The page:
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HISTORY Reenactors are drawn to the hobby through a passion for the past

Text by Tina Firesheets | Photos by Perfecta Visuals


y 8 a.m., most are awake in the camp. Beds are made. Bacon sizzles in an iron skillet in front of the cook’s tent. Folks are getting dressed and finishing their first cup of kettle-brewed coffee. The air smells like campfires. Birds chirp and a rooster crows. On this morning, the scene unfolding at the Alamance Battleground State Historic Site reflects a mix of time periods. Revolutionary War-era soldiers and camp followers are preparing for the day’s reenactment of the Battle of Alamance. They camped overnight in period-accurate tents or in the historic John Allen House, a log cabin there. At the edge of the historic property, there’s a row of colorful pup tents and a group of Boy Scouts in matching yellow t-shirts scattered across the lawn. Their playful shouts can be heard throughout the camp. The battle itself is a few hours away. There’s time to smoke a pipe and sip a second cup of coffee. For now, enemies can be friends. It’s hard to distinguish between the two armies.

The Battle of Alamance

The “Fight for the Backcountry” occurred on May 16, 1771, involving a group of rebellious farmers known as the “Regulators” and a volunteer militia loyal to Royal Governor William Tryon. It was the peak of the Regulator movement, a five-year period in which rural farmers organized and demonstrated for better regulation of corrupt government officials. Peaceful attempts to enact change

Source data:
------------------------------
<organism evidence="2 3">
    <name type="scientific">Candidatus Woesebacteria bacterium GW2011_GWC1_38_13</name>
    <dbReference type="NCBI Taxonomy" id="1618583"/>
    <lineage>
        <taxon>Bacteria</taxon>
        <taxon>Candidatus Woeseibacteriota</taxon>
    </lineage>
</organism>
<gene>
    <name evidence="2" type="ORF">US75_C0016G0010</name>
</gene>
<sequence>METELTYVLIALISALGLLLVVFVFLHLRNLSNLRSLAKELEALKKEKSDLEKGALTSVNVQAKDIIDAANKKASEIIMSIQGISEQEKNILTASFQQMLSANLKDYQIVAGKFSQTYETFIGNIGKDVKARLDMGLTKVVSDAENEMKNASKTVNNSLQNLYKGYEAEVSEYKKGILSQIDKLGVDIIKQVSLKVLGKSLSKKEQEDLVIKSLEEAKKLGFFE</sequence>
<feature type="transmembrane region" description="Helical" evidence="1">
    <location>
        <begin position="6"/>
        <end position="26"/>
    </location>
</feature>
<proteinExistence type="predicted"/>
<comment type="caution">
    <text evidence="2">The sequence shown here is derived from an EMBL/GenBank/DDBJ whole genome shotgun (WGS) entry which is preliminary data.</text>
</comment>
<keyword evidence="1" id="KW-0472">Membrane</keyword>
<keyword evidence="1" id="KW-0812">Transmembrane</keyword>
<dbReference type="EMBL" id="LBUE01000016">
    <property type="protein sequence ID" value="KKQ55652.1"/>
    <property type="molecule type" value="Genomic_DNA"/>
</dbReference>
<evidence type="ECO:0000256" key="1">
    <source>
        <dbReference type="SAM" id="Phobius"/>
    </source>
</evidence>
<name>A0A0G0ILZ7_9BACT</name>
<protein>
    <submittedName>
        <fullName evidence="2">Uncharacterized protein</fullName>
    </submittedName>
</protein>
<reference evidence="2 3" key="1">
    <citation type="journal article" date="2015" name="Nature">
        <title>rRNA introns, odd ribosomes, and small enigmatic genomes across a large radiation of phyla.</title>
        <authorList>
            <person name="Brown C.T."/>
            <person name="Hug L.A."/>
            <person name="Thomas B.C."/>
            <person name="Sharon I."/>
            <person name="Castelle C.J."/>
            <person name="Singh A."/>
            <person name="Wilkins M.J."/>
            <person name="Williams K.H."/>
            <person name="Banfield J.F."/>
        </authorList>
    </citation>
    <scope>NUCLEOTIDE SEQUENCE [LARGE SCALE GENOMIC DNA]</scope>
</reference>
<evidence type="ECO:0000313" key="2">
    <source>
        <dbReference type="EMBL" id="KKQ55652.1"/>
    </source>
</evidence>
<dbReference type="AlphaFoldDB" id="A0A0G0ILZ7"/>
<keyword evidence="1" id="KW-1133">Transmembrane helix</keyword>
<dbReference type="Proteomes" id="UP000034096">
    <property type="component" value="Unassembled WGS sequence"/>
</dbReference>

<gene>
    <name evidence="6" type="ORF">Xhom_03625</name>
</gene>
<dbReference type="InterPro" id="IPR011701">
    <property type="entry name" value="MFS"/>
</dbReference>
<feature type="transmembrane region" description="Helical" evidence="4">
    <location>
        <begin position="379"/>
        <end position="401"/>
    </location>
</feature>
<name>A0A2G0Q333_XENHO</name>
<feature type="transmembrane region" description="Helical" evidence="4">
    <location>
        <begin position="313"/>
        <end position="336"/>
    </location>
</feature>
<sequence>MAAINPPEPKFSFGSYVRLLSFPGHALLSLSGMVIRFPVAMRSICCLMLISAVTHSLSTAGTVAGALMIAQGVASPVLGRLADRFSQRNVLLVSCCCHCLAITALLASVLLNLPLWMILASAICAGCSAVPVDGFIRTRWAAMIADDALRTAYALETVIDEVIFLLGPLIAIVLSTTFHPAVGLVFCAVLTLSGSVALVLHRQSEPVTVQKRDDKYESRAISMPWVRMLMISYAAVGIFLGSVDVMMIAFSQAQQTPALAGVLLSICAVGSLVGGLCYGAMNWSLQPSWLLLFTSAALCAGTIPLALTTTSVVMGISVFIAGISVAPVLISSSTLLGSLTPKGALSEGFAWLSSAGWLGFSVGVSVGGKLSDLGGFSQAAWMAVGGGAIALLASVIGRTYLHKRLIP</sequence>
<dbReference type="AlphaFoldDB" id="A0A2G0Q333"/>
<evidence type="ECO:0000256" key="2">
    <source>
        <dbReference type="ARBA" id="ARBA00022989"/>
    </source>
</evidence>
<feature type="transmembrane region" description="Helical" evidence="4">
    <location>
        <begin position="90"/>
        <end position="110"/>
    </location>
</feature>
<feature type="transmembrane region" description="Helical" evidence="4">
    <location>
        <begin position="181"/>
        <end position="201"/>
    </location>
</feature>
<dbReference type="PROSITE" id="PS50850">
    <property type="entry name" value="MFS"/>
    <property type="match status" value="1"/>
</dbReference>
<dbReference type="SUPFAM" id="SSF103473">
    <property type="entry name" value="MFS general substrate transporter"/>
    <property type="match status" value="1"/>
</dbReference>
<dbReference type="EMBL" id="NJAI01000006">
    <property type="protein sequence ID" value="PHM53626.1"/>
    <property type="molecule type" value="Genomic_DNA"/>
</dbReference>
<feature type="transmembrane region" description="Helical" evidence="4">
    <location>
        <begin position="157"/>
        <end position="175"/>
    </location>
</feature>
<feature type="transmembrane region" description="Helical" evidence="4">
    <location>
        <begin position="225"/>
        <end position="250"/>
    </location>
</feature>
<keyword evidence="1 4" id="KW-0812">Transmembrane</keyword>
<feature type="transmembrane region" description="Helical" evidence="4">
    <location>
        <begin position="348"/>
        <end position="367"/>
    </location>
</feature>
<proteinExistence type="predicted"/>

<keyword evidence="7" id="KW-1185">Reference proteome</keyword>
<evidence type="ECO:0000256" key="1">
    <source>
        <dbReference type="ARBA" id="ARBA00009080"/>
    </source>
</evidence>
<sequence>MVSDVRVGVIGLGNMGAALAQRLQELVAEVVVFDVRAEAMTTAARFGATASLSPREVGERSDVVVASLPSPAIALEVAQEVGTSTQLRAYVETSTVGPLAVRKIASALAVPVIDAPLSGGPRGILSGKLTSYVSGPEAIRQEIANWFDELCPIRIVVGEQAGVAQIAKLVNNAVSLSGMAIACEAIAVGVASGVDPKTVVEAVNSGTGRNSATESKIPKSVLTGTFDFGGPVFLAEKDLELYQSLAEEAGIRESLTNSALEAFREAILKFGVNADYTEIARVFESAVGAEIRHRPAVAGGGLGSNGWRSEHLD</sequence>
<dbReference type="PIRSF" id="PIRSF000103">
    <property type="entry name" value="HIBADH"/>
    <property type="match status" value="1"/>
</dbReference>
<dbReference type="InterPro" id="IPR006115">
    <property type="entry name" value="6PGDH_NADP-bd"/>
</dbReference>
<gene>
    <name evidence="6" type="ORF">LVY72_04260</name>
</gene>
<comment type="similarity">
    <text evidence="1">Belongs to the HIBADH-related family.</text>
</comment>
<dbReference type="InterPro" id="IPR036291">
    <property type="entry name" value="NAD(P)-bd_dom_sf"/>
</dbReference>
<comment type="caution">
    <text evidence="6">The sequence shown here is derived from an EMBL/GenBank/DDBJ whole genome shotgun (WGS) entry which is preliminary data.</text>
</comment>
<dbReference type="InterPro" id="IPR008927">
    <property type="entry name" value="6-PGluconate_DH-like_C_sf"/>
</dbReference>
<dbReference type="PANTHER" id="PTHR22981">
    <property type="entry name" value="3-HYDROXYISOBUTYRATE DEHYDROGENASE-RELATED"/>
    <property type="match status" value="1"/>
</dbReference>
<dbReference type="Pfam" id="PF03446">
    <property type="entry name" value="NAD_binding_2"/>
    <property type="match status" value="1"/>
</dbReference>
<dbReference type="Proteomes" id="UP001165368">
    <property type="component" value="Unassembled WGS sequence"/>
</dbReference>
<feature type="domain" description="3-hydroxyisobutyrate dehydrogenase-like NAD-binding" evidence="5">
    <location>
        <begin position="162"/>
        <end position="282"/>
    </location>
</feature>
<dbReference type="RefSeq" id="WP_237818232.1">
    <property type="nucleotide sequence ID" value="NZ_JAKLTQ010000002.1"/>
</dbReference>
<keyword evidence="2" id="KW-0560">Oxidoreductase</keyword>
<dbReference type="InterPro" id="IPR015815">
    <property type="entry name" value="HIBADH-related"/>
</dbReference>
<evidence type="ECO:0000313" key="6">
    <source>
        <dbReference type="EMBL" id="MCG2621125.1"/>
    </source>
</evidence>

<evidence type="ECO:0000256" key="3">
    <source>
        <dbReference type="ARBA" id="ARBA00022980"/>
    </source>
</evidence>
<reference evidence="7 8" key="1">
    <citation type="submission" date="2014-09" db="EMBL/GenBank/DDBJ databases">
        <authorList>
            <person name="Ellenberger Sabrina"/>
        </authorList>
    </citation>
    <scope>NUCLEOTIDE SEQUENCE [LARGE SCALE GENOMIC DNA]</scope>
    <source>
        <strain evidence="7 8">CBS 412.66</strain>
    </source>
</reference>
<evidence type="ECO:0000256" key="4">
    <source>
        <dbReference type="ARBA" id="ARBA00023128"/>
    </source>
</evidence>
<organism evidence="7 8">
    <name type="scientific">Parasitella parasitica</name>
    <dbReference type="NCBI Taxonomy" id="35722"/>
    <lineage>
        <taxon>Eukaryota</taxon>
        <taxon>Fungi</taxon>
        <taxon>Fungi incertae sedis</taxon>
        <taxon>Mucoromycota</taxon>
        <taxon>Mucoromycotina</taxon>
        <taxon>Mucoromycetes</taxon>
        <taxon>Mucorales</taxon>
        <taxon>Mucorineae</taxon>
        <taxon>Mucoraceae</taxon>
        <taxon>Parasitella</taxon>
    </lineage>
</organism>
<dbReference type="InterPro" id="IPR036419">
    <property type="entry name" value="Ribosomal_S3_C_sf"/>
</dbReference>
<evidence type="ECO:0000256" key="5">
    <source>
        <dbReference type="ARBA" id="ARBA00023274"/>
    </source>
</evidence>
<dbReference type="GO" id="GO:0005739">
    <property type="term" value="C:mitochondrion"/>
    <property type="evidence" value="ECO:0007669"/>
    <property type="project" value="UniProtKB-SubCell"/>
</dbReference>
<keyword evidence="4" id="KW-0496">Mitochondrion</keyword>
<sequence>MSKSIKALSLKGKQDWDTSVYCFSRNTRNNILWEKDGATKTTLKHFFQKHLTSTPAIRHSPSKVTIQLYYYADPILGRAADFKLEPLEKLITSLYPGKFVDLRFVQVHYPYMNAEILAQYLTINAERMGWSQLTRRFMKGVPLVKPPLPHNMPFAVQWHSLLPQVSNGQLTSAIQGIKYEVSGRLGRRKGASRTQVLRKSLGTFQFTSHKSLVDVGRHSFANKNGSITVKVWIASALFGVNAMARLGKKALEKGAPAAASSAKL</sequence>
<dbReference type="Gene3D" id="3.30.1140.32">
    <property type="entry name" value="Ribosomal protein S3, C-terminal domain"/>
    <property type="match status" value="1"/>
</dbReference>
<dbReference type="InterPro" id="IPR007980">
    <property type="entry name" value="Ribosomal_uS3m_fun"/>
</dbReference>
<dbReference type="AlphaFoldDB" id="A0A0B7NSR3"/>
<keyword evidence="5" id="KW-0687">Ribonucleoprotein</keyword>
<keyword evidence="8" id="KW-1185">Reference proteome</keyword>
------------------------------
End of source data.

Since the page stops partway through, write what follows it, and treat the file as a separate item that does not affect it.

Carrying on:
yielded to violence. In 1770, Regulators broke into the Hillsborough Superior Court, attacked lawyers and judges and demolished the home of a local leader. The Johnston Riot Act, adopted in 1771, outlawed Regulator leaders and retroactively made the Hillsborough riot an unlawful assembly. In April, Tryon and his army left New Bern, marching west. The Regulators planned to block his advance, hoping to intimidate the Governor into meeting with them to address their grievances.

From Research Analyst to Royal Governor

Reenactors find their way to the hobby through their love of history. David Snyder, who portrayed Governor William Tryon in the Battle of Alamance for the second time, began reenacting in 1976 after seeing a Revolutionary War reenactment of the Battle of Pell’s Point. “I just had to do it. The uniforms, the muskets… the fifes and drums on the battlefield. Seeing the British troops march in formation and firing volleys of musketry. I really wanted to get in on that,” Snyder says. “It’s different to read about it, but to see it in front of you and smell the smoke was so vivid.” He began reenacting as a private with the 64th Regiment of Foot, an infantry regiment of the British Army. He’s now a captain for the same regiment. By profession, Snyder is a research analyst with the

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6/8/17 3:09 PM

2017 07 jul  
2017 07 jul